SAN DIEGO, April 30 (UPI) -- U.S. scientists said Friday that bird populations in Peru have declined dramatically over the past 40 years because of fishing activities.
Scientists at the University of California, San Diego, said although in the late 19th and early 20th centuries, tens of millions of marine birds lived in the so-called "Bird Islands of Peru" and became famous around the world. This was due partly to their appeal as a visual spectacle and because they became economically important as high producers of guano -- droppings that the country mined and exported around the world for fertilizer.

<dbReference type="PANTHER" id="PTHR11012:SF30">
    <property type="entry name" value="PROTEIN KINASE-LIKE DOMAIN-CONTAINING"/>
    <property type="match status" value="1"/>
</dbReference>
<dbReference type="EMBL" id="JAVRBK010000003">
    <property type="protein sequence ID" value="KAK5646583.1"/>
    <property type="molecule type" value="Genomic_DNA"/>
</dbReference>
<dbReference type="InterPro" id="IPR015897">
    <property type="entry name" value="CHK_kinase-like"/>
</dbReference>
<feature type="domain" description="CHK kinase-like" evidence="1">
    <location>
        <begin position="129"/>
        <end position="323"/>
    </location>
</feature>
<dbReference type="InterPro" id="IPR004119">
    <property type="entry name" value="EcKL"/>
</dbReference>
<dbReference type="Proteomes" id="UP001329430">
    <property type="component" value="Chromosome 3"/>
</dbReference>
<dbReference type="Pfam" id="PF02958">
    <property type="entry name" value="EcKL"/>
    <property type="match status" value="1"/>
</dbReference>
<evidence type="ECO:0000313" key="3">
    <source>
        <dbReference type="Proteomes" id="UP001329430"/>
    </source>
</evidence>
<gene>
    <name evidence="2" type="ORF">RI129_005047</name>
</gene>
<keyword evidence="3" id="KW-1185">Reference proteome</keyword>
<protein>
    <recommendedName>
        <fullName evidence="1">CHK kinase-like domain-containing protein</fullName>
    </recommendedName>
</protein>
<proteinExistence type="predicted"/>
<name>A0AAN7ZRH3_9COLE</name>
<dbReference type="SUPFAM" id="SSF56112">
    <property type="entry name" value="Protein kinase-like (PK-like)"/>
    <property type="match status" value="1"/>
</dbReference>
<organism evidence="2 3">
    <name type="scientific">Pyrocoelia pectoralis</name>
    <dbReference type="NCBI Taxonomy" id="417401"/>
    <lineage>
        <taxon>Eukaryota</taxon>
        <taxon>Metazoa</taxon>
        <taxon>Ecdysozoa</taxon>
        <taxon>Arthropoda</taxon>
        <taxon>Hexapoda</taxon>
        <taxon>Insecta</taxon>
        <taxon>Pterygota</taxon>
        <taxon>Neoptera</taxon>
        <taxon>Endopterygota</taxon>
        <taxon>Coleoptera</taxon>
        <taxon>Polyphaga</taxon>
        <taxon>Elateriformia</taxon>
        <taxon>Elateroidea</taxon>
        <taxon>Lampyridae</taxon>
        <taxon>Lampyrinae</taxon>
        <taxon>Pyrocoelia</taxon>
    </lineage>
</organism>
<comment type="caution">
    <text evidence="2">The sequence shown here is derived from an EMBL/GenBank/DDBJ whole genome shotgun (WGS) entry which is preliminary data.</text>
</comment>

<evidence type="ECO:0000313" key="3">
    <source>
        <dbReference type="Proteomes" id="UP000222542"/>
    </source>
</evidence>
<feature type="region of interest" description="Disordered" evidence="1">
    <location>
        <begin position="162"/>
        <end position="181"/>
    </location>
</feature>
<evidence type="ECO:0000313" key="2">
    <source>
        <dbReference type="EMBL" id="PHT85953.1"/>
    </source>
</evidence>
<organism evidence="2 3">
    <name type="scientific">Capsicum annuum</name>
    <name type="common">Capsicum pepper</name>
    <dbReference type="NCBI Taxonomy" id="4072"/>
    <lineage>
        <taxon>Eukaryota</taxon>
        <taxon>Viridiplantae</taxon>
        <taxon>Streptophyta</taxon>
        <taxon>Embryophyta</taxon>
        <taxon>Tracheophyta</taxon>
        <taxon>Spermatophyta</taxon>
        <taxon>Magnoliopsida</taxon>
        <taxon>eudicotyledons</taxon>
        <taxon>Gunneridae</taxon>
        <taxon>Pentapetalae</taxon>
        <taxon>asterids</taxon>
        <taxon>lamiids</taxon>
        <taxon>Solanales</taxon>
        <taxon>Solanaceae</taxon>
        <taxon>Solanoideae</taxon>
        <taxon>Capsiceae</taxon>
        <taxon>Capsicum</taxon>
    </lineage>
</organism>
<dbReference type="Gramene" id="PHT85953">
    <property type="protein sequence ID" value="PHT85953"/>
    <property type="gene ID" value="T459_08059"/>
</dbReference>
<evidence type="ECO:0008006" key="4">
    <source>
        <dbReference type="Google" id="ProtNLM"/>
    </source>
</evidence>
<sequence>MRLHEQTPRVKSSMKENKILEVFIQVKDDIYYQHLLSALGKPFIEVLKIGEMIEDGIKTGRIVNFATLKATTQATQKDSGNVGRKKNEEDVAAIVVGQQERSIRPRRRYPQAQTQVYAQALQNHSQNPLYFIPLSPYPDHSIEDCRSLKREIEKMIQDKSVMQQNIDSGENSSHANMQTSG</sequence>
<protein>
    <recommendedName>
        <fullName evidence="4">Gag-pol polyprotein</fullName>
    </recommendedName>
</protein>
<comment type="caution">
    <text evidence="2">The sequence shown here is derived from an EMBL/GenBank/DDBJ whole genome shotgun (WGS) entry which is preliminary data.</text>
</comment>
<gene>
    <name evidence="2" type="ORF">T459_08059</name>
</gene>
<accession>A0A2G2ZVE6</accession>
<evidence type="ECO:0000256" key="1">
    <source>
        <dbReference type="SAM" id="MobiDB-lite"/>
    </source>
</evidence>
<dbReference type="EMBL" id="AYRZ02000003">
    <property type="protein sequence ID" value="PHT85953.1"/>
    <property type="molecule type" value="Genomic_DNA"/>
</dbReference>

But the populations of these famous birds have declined dramatically over the past four decades, the scientists said, largely because their once-plentiful main food supply, anchovies, has been severely reduced by the Peruvian fishing industry.
The Peruvian anchovy fishery, the largest single-species fishery in the world, significantly increased production in the 1950s and '60s, exporting millions of tons of anchovies per year. In the decades that followed, seabird populations declined significantly.